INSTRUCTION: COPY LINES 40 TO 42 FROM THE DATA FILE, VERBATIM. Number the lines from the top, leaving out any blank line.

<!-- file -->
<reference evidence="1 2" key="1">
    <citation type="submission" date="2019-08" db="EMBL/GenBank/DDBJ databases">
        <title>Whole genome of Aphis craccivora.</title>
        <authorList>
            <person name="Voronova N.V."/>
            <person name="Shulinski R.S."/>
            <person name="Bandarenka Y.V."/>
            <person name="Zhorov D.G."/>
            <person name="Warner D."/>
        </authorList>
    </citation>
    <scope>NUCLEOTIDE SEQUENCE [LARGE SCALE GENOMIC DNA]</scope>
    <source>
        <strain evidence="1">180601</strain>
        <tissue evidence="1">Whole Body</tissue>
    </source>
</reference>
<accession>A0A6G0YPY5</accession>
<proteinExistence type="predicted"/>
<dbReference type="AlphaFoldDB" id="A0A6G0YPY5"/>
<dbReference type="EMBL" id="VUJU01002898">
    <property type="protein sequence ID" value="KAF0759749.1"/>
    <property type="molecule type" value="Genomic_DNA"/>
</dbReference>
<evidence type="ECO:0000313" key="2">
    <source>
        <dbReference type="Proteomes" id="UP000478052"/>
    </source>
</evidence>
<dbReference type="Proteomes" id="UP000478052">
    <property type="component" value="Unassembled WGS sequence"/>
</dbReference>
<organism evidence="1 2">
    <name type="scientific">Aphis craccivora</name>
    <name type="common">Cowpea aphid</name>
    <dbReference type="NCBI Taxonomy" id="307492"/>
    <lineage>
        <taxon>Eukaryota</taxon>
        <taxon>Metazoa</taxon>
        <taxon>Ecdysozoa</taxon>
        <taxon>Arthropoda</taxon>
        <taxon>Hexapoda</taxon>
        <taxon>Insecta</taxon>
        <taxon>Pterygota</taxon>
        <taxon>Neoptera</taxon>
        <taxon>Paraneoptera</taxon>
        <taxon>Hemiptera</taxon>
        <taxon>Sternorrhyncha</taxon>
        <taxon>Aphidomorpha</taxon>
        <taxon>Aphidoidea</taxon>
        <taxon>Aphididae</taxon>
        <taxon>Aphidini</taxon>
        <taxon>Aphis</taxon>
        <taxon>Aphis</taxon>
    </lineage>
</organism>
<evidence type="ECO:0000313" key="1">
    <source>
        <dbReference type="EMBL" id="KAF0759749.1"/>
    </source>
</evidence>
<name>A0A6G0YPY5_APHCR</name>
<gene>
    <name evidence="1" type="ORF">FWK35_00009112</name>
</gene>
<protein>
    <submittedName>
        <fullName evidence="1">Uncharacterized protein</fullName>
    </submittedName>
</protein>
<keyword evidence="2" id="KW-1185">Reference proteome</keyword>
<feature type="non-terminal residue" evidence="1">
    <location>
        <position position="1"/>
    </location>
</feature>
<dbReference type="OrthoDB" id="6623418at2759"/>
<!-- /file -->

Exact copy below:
        <taxon>Ecdysozoa</taxon>
        <taxon>Arthropoda</taxon>
        <taxon>Hexapoda</taxon>